What: Mining equipment manufacturer and servicer Joy Global, Inc.'s (NYSE:JOY) stock is down 16.5% as of this writing. Anyone who's followed the company over the past year is familiar with this tune, unfortunately, as the company's stock is down 60% so far this year, and more than 70% from last year's high price:
This is a trend that started in 2011, when Joy Global's stock was approaching $100. Today it trades under $19.
So what: Over the past three years, demand for the kinds of heavy mining equipment that Joy makes has fallen sharply, as global oversupply and weak demand of many mined commodities like coal, iron, and precious metals has severely affected mining companies. Those companies are now continuing to cut costs and spending, ordering less equipment, waiting longer between maintenance cycles, and raiding idled equipment for spare parts before ordering new ones.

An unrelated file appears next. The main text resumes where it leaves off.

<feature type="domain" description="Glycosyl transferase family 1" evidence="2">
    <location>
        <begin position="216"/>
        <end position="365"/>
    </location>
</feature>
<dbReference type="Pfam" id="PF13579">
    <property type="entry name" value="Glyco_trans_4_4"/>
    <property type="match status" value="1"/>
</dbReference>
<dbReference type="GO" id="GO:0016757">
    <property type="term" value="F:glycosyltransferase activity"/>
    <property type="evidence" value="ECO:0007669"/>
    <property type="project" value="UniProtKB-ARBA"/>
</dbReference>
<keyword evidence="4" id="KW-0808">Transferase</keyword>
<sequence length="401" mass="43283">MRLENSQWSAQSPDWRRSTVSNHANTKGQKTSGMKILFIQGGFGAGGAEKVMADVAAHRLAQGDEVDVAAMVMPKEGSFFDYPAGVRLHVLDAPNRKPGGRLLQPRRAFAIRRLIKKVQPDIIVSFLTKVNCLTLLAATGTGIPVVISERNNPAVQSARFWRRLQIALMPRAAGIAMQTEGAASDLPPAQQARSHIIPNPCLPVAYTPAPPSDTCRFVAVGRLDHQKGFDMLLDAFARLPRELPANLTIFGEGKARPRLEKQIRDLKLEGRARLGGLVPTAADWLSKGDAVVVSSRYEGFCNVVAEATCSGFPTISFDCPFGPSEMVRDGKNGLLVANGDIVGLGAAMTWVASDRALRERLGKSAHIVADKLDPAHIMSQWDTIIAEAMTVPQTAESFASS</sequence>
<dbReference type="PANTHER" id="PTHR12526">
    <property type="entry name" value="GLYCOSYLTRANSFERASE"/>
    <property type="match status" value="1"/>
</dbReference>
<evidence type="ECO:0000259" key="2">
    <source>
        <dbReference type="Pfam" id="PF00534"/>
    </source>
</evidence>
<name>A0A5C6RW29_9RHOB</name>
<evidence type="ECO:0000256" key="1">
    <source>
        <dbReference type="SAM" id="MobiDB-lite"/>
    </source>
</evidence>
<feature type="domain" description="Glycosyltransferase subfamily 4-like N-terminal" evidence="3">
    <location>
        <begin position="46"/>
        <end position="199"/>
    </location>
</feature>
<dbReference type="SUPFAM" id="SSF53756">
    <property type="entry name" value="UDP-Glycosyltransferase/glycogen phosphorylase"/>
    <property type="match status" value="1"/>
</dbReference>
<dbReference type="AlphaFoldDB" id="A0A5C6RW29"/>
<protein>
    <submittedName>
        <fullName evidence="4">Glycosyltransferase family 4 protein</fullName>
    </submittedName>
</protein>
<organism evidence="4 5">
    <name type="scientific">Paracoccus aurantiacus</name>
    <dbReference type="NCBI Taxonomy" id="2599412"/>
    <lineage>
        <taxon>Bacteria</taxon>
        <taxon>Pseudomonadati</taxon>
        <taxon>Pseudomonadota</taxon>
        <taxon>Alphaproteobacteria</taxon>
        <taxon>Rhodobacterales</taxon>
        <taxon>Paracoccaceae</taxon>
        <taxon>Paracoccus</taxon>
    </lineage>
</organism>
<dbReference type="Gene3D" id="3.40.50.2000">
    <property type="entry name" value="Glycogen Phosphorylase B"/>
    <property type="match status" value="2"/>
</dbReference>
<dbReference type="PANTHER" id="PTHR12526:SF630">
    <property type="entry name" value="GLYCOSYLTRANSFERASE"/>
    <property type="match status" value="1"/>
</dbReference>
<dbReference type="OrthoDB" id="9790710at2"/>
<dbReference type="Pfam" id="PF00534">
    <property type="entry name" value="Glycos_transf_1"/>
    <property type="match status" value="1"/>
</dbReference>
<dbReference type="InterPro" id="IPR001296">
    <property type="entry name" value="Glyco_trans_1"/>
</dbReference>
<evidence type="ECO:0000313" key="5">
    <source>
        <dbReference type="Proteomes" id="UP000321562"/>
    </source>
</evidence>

Joy is feeling the pinch in a big way. In its just-announced third-quarter earnings report, not only did sales and profits come up short of expectations, but the company once again was forced to revise down its full-year guidance. Joy cut $500 million off the top end of its sales forecast, and reduced its earnings-per-share guidance to $1.80. That puts the EPS target for the full year at nearly half of what the company initially forecast -- $3.50 per share -- at the beginning of the fiscal year.
Now what: It may be tempting to buy Joy Global now, but the reality is, the mining downturn doesn't look like it's about to end yet. The reality is, Joy Global -- as well as peers like Caterpillar -- still face a challenging environment, and there could be harder days to come.
With that said, Joy still operates with a sizable profit, and has continued to generate positive free cash and operating cash flows. However, the company looks like it will need to cut costs, or those cash flows could get squeezed and put the company in a pinch before the eventual industry recovery.
Put it all together, and Joy Global is probably a good stock to put on your watch list, but it looks like it's too premature to call this a good time to buy.